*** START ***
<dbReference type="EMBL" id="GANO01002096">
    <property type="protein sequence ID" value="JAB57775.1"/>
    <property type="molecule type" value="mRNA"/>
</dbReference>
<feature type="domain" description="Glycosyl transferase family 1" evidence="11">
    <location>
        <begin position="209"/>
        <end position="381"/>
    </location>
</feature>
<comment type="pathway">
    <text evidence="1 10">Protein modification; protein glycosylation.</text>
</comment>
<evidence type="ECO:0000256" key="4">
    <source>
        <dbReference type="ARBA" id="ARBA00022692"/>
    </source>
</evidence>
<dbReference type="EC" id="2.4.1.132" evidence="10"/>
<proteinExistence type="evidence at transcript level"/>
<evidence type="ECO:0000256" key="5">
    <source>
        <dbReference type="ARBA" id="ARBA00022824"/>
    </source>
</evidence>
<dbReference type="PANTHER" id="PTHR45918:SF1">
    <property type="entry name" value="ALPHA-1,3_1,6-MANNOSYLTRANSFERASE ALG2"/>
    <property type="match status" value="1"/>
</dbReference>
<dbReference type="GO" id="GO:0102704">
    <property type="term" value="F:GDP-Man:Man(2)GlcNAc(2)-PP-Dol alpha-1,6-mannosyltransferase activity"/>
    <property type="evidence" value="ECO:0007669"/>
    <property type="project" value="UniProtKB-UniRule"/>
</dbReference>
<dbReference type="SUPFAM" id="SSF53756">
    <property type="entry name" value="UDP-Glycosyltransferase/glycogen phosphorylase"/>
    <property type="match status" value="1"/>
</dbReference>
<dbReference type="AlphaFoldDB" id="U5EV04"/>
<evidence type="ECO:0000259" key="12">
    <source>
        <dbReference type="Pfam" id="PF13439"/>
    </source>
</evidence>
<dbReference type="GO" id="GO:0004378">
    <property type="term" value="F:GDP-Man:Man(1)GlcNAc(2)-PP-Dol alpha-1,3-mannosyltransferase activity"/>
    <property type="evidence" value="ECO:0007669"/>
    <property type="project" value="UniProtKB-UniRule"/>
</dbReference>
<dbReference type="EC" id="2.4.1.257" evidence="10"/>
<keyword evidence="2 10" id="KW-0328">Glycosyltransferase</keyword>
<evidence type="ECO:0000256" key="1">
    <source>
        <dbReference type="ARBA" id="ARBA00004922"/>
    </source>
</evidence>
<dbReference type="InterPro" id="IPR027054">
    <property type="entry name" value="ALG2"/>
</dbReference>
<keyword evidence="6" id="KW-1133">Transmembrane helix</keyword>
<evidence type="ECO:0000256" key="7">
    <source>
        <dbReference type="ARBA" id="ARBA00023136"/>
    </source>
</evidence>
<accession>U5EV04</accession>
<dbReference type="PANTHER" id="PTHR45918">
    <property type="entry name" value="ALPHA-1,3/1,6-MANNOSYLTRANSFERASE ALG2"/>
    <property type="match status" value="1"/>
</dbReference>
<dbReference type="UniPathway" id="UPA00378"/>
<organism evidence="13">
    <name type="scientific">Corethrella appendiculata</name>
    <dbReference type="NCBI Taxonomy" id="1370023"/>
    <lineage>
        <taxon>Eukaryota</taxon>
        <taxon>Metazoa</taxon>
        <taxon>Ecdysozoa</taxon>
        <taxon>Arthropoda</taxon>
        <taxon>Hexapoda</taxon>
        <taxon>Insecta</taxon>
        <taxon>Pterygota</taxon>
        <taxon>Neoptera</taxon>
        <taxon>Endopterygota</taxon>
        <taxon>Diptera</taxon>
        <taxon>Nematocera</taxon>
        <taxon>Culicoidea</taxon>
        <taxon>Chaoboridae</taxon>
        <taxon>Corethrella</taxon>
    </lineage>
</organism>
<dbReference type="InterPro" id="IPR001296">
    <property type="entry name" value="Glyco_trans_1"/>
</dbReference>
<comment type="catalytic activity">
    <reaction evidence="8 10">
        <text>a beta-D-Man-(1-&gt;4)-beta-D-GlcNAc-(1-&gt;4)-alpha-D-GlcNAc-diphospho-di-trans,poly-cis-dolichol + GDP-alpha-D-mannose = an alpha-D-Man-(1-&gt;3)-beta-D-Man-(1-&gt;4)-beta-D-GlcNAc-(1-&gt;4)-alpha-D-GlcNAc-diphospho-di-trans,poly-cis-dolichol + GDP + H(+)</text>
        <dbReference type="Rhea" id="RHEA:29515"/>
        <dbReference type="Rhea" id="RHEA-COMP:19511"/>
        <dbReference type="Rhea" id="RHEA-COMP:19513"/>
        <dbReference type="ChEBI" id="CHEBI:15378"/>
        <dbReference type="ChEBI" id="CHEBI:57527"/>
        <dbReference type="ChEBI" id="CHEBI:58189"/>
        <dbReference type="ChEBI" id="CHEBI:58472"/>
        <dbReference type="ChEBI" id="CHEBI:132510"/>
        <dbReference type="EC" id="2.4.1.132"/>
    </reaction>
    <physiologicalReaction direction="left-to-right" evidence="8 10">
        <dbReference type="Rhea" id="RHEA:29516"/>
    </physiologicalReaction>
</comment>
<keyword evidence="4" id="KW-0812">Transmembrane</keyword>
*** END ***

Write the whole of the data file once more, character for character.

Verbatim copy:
<dbReference type="EMBL" id="GANO01002096">
    <property type="protein sequence ID" value="JAB57775.1"/>
    <property type="molecule type" value="mRNA"/>
</dbReference>
<feature type="domain" description="Glycosyl transferase family 1" evidence="11">
    <location>
        <begin position="209"/>
        <end position="381"/>
    </location>
</feature>
<comment type="pathway">
    <text evidence="1 10">Protein modification; protein glycosylation.</text>
</comment>
<evidence type="ECO:0000256" key="4">
    <source>
        <dbReference type="ARBA" id="ARBA00022692"/>
    </source>
</evidence>
<dbReference type="EC" id="2.4.1.132" evidence="10"/>
<proteinExistence type="evidence at transcript level"/>
<evidence type="ECO:0000256" key="5">
    <source>
        <dbReference type="ARBA" id="ARBA00022824"/>
    </source>
</evidence>
<dbReference type="PANTHER" id="PTHR45918:SF1">
    <property type="entry name" value="ALPHA-1,3_1,6-MANNOSYLTRANSFERASE ALG2"/>
    <property type="match status" value="1"/>
</dbReference>
<dbReference type="GO" id="GO:0102704">
    <property type="term" value="F:GDP-Man:Man(2)GlcNAc(2)-PP-Dol alpha-1,6-mannosyltransferase activity"/>
    <property type="evidence" value="ECO:0007669"/>
    <property type="project" value="UniProtKB-UniRule"/>
</dbReference>
<dbReference type="SUPFAM" id="SSF53756">
    <property type="entry name" value="UDP-Glycosyltransferase/glycogen phosphorylase"/>
    <property type="match status" value="1"/>
</dbReference>
<dbReference type="AlphaFoldDB" id="U5EV04"/>
<evidence type="ECO:0000259" key="12">
    <source>
        <dbReference type="Pfam" id="PF13439"/>
    </source>
</evidence>
<dbReference type="GO" id="GO:0004378">
    <property type="term" value="F:GDP-Man:Man(1)GlcNAc(2)-PP-Dol alpha-1,3-mannosyltransferase activity"/>
    <property type="evidence" value="ECO:0007669"/>
    <property type="project" value="UniProtKB-UniRule"/>
</dbReference>
<dbReference type="EC" id="2.4.1.257" evidence="10"/>
<keyword evidence="2 10" id="KW-0328">Glycosyltransferase</keyword>
<evidence type="ECO:0000256" key="1">
    <source>
        <dbReference type="ARBA" id="ARBA00004922"/>
    </source>
</evidence>
<dbReference type="InterPro" id="IPR027054">
    <property type="entry name" value="ALG2"/>
</dbReference>
<keyword evidence="6" id="KW-1133">Transmembrane helix</keyword>
<evidence type="ECO:0000256" key="7">
    <source>
        <dbReference type="ARBA" id="ARBA00023136"/>
    </source>
</evidence>
<accession>U5EV04</accession>
<dbReference type="PANTHER" id="PTHR45918">
    <property type="entry name" value="ALPHA-1,3/1,6-MANNOSYLTRANSFERASE ALG2"/>
    <property type="match status" value="1"/>
</dbReference>
<dbReference type="UniPathway" id="UPA00378"/>
<organism evidence="13">
    <name type="scientific">Corethrella appendiculata</name>
    <dbReference type="NCBI Taxonomy" id="1370023"/>
    <lineage>
        <taxon>Eukaryota</taxon>
        <taxon>Metazoa</taxon>
        <taxon>Ecdysozoa</taxon>
        <taxon>Arthropoda</taxon>
        <taxon>Hexapoda</taxon>
        <taxon>Insecta</taxon>
        <taxon>Pterygota</taxon>
        <taxon>Neoptera</taxon>
        <taxon>Endopterygota</taxon>
        <taxon>Diptera</taxon>
        <taxon>Nematocera</taxon>
        <taxon>Culicoidea</taxon>
        <taxon>Chaoboridae</taxon>
        <taxon>Corethrella</taxon>
    </lineage>
</organism>
<dbReference type="InterPro" id="IPR001296">
    <property type="entry name" value="Glyco_trans_1"/>
</dbReference>
<comment type="catalytic activity">
    <reaction evidence="8 10">
        <text>a beta-D-Man-(1-&gt;4)-beta-D-GlcNAc-(1-&gt;4)-alpha-D-GlcNAc-diphospho-di-trans,poly-cis-dolichol + GDP-alpha-D-mannose = an alpha-D-Man-(1-&gt;3)-beta-D-Man-(1-&gt;4)-beta-D-GlcNAc-(1-&gt;4)-alpha-D-GlcNAc-diphospho-di-trans,poly-cis-dolichol + GDP + H(+)</text>
        <dbReference type="Rhea" id="RHEA:29515"/>
        <dbReference type="Rhea" id="RHEA-COMP:19511"/>
        <dbReference type="Rhea" id="RHEA-COMP:19513"/>
        <dbReference type="ChEBI" id="CHEBI:15378"/>
        <dbReference type="ChEBI" id="CHEBI:57527"/>
        <dbReference type="ChEBI" id="CHEBI:58189"/>
        <dbReference type="ChEBI" id="CHEBI:58472"/>
        <dbReference type="ChEBI" id="CHEBI:132510"/>
        <dbReference type="EC" id="2.4.1.132"/>
    </reaction>
    <physiologicalReaction direction="left-to-right" evidence="8 10">
        <dbReference type="Rhea" id="RHEA:29516"/>
    </physiologicalReaction>
</comment>
<keyword evidence="4" id="KW-0812">Transmembrane</keyword>